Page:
Norman Jewison obituary: Director saw film as entertainment and a way to explore serious issues

Fiddler on the Roof and Moonstruck director was a confirmed liberal - a man of integrity who turned in his coveted green card in protest at the Vietnam War

Born: July 21st, 1926

Died: January 20th, 2024

The director and producer Norman Jewison, who has died aged 97, had a career dedicated for the most part to making films that, while entertaining, included sociopolitical content. His visual flair, especially in the use of colour, spot-on casting and intelligent use of music, enabled him to raise sometimes thin stories into highly watchable films.

He hit the high spot critically and commercially with In the Heat of the Night (1967), which starred Sidney Poitier as a northern US city police detective temporarily held up in a small southern town, and Rod Steiger as the local sheriff confronted with the murder of a wealthy industrialist.

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The film won five Academy awards – for best picture, best adapted screenplay, best editing, best sound and, for Steiger, best actor – and gave Jewison the first of his three best director nominations; the others were for Fiddler on the Roof, his 1971 adaptation of the Broadway musical, and the romantic comedy Moonstruck (1987). In 1999 Jewison was the winner of the Irving G Thalberg memorial award from the academy for “a consistently high quality of motion picture production”.

The son of Dorothy (née Weaver) and Percy Jewison, he was born and brought up in Toronto, Ontario, where his father ran a shop and post office. Educated at the Malvern Collegiate Institute, Jewison studied the piano and music theory at the Royal Conservatory in Toronto, and served in the Canadian navy during the second World War. On discharge, he went to the University of Toronto, paying his way by driving a taxi and occasional acting.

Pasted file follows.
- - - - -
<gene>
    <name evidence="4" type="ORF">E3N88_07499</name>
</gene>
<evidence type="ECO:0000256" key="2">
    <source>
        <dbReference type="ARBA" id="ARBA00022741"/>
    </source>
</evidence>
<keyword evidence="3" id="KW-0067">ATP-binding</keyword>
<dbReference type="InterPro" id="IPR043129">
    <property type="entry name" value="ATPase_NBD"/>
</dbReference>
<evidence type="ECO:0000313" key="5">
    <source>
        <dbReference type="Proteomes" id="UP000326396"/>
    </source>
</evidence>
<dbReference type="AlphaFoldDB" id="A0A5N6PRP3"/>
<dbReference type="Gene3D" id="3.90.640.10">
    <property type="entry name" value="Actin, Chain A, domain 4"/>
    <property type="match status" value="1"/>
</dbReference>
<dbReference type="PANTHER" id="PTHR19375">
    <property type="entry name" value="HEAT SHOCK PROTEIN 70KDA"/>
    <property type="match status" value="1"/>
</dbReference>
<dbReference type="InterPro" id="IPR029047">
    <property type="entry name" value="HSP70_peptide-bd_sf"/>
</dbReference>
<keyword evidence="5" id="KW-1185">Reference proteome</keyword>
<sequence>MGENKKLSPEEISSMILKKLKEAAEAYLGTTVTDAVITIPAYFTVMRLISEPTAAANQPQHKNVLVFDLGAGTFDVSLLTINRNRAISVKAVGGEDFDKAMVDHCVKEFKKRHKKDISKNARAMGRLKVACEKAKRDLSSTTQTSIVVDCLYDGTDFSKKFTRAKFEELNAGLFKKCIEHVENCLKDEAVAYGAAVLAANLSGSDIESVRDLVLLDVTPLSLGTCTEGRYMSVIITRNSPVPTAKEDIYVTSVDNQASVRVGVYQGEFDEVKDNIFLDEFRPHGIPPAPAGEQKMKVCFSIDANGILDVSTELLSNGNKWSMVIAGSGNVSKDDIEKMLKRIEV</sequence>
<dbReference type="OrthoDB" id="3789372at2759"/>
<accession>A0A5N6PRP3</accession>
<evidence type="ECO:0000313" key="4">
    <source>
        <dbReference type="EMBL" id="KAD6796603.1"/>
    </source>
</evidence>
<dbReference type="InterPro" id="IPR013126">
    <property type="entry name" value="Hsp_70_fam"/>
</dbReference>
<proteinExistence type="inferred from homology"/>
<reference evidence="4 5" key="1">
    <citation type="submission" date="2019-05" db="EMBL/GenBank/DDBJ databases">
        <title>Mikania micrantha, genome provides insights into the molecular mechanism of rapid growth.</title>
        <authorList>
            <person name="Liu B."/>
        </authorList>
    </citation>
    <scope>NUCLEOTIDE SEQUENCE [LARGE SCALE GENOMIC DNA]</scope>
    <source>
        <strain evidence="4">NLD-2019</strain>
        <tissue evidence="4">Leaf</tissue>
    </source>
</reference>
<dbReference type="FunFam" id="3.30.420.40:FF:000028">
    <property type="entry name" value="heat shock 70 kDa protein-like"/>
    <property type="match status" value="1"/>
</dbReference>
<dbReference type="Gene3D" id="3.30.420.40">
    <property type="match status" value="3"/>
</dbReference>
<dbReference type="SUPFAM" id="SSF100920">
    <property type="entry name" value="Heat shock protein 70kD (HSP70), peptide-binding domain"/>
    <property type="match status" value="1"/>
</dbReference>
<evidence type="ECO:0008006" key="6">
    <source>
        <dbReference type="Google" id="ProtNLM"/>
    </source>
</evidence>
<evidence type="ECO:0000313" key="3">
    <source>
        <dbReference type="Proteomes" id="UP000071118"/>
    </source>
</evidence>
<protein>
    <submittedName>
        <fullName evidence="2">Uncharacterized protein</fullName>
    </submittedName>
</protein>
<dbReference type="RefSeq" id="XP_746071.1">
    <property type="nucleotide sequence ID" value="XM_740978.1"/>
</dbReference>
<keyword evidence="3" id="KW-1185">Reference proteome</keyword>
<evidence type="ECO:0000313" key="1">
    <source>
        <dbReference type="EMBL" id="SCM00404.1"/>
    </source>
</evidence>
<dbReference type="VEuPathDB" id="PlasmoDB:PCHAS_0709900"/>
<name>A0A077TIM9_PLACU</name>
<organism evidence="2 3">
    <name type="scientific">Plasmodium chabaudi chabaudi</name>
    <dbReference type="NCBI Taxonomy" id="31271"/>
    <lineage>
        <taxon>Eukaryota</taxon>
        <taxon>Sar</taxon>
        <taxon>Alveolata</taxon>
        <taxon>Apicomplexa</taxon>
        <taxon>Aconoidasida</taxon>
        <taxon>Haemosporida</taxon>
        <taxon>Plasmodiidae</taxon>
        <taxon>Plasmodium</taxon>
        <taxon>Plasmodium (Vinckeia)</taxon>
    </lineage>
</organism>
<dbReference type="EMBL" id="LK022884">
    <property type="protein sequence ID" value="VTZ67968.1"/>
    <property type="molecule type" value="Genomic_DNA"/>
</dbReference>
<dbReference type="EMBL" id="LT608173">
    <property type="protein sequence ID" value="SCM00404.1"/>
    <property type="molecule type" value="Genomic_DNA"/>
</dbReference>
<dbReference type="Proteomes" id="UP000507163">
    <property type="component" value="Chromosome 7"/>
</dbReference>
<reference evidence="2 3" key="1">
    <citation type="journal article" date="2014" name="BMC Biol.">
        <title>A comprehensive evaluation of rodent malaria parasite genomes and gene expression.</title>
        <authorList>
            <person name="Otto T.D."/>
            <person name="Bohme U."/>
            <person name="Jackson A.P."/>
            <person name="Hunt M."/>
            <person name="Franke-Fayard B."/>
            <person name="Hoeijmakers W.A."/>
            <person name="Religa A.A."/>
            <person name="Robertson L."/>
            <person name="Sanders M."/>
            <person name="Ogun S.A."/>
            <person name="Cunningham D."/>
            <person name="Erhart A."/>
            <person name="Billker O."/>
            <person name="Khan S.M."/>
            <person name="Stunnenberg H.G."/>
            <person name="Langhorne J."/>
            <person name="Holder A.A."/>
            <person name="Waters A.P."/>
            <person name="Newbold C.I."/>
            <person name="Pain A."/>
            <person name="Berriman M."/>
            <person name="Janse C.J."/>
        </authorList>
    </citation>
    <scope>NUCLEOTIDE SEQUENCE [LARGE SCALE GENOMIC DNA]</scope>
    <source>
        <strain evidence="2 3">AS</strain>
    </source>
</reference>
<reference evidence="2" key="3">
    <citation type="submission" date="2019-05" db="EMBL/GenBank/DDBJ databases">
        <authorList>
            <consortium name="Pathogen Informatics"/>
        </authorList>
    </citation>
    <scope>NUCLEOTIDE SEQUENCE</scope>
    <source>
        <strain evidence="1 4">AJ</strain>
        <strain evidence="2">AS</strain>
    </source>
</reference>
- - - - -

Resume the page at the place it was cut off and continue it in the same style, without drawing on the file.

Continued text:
Fiddler on the Roof, with a silk stocking placed by Jewison across the camera lens to provide an earth-toned quality, won Oscars for cinematography, music and sound

After graduating with a bachelor of arts degree, in 1950 he set off with $140 on a tramp steamer to the UK, where he landed a job with the BBC, acting and writing scripts. On his return to Canada two years later, he joined the rapidly expanding television industry, producing and directing variety shows for the Canadian Broadcasting Corporation.

Jewison was spotted by the William Morris talent agency and invited to New York, where he signed with CBS and was given the unenviable task of rescuing the once successful show Your Hit Parade, which was by then displaying signs of terminal decline. He revamped the entire production and took it back to the top of the ratings. He directed episodes of the variety show Big Party and The Andy Williams Show, and specials for Judy Garland, Frank Sinatra, Harry Belafonte, Jackie Gleason and Danny Kaye. On the Belafonte special, Jewison had white chains dangling above the stage, an image that displeased many southern TV stations, which refused to screen the show. This was the first indication of his stance on racism.

Success brought him to the notice of Tony Curtis, who had his own production company at Universal, and Jewison began a three-year contract with 40 Pounds of Trouble (1962), starring Curtis. This was followed by the likable but light Doris Day comedies The Thrill of It All (1963), Send Me No Flowers (1964) and The Art of Love (1965).